Death penalty warning for AFP

Posted on 7 Ogos 2010



THE AFP has been told to consider the impact its investigations have on Australian citizens when working with other countries.

The instruction applied to countries that apply the death penalty.

Yesterday’s instruction was contained in an official ministerial direction by Home Affairs Minister Brendan O’Connor and was an apparent reference to the AFP’s role in the Bali Nine drug case, in which nine young Australians attempted to smuggle heroin into Australia from Bali.

Arrested as they were leaving Indonesia, three of the group — Andrew Chan, Myuran Sukumaran and Scott Rush — were subsequently sentenced to death.

Their fate provoked savage criticism of the AFP, which co-operated with Indonesian authorities to bust the 2005 conspiracy.

The direction, which updates a set of instructions issued in August 2008, sets the AFP’s law enforcement priorities and outlines the strategic framework in which the government expects the AFP to operate. It instructs the AFP to “take account of the government’s long-standing opposition to the application of the death penalty in performing its international liaison functions”.

It is the first time such an instruction has been included in the ministerial directions.

Lee Rush, whose son Scott Rush is due to appeal his death sentence this month, welcomed the new guidelines, saying the instruction could have saved his son from his current predicament. “If what you’ve referred to me today was in place 5 1/2 years ago, no, I would think that the Australian Federal Police officers would not have made the same decision,” Mr Rush told The Australian.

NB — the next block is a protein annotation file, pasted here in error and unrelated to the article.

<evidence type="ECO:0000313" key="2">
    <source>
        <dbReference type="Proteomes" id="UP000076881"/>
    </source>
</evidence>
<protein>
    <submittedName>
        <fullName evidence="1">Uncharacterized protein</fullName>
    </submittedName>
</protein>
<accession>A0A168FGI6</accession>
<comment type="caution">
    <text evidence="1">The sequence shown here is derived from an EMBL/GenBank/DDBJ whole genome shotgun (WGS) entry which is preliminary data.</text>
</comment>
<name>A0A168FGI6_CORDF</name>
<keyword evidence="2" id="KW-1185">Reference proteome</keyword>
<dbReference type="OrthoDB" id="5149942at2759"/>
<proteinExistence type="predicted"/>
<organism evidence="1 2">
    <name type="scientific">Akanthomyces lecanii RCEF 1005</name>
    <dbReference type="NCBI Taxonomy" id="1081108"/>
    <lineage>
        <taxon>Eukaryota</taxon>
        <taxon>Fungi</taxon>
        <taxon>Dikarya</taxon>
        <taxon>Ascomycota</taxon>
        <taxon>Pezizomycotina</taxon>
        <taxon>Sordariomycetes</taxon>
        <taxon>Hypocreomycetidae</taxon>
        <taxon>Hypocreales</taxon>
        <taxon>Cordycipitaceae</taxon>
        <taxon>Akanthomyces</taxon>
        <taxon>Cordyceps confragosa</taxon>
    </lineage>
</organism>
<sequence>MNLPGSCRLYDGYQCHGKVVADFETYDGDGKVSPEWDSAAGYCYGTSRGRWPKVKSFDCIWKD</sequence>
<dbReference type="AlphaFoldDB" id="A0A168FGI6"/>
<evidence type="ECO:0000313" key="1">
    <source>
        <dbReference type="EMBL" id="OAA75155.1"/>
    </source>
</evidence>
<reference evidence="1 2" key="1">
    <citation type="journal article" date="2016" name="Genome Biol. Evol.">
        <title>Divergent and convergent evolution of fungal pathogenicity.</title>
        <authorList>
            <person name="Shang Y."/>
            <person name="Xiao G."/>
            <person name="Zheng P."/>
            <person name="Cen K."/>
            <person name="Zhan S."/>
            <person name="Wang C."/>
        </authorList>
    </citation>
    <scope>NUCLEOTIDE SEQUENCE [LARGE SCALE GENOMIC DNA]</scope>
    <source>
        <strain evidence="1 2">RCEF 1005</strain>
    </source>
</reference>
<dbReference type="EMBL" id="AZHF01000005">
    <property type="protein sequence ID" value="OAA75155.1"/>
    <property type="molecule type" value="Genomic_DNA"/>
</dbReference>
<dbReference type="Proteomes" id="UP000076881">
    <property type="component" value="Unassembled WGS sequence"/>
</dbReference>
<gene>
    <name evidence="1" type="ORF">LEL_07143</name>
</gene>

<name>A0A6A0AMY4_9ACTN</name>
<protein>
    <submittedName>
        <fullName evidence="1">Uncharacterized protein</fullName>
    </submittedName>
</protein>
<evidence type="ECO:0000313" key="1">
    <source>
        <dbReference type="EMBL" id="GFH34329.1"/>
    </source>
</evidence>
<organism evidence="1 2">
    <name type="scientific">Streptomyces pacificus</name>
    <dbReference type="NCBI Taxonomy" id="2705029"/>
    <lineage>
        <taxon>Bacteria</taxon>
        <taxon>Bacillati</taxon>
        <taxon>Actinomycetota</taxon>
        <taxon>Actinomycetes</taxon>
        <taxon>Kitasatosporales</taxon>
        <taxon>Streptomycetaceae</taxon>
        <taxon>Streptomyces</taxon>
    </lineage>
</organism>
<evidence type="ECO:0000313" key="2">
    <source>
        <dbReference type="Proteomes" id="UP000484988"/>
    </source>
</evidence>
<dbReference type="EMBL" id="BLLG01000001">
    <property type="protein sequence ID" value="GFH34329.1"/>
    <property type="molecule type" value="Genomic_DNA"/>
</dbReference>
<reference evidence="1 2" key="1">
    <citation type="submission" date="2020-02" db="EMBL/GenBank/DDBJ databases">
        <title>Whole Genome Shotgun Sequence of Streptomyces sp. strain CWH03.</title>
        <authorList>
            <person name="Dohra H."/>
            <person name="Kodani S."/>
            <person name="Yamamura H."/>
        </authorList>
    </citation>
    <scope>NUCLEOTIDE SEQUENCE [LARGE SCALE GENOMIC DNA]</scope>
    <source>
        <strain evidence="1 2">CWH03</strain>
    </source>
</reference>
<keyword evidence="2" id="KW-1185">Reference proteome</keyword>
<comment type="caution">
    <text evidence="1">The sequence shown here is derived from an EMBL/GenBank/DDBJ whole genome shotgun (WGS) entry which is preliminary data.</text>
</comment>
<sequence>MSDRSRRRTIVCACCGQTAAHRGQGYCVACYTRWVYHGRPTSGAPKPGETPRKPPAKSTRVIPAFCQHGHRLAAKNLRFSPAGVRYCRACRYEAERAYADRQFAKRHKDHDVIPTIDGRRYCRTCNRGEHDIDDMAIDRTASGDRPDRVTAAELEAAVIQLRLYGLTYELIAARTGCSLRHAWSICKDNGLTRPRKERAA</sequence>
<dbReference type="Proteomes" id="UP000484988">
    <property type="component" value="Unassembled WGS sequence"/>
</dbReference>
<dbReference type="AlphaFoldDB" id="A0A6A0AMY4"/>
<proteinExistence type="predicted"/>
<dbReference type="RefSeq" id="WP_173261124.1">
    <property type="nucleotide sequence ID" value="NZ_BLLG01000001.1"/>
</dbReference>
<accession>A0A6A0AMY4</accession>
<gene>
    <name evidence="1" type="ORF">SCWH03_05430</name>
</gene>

The directions build on guidelines handed down in December governing co-operation in cases that could involve the death penalty. Those guidelines required the AFP to consider a number of factors when dealing with potential death penalty cases, including the severity of the crime, the type of information being provided and the nationality of those affected.

But former Howard government minister Philip Ruddock described the new instructions as “very problematic”.

Mr Ruddock, who was Australia’s attorney-general at the time of the Bali Nine case, said the instruction would apply to a range of crime types, such as terrorism.

“That’s really saying that in relation to potential terrorist events the AFP cannot provide information to the Indonesians,” Mr Ruddock told The Australian.

Mr Ruddock also said the new rules could complicate the AFP’s dealings with important partner countries, such as the US. And he defended the role of the AFP in the Bali Nine case.

“I took no objection on the advice given to me about the way the police conducted themselves,” Mr Ruddock said.

Rush’s sentence, which in a perverse twist was upgraded to death only after he appealed to have it reduced, has prompted some very high-level lobbying.

Retired police commissioner Mick Keelty wrote a letter in Rush’s defence, describing him as a bit player in the conspiracy.

The letter, which was written before Mr Keelty retired, is expected to play a key role in Rush’s upcoming appeal.

“There is no indication that Scott was an organiser or aware of the scale of the organisation behind the volume of drug importations,” Mr Keelty reportedly wrote.

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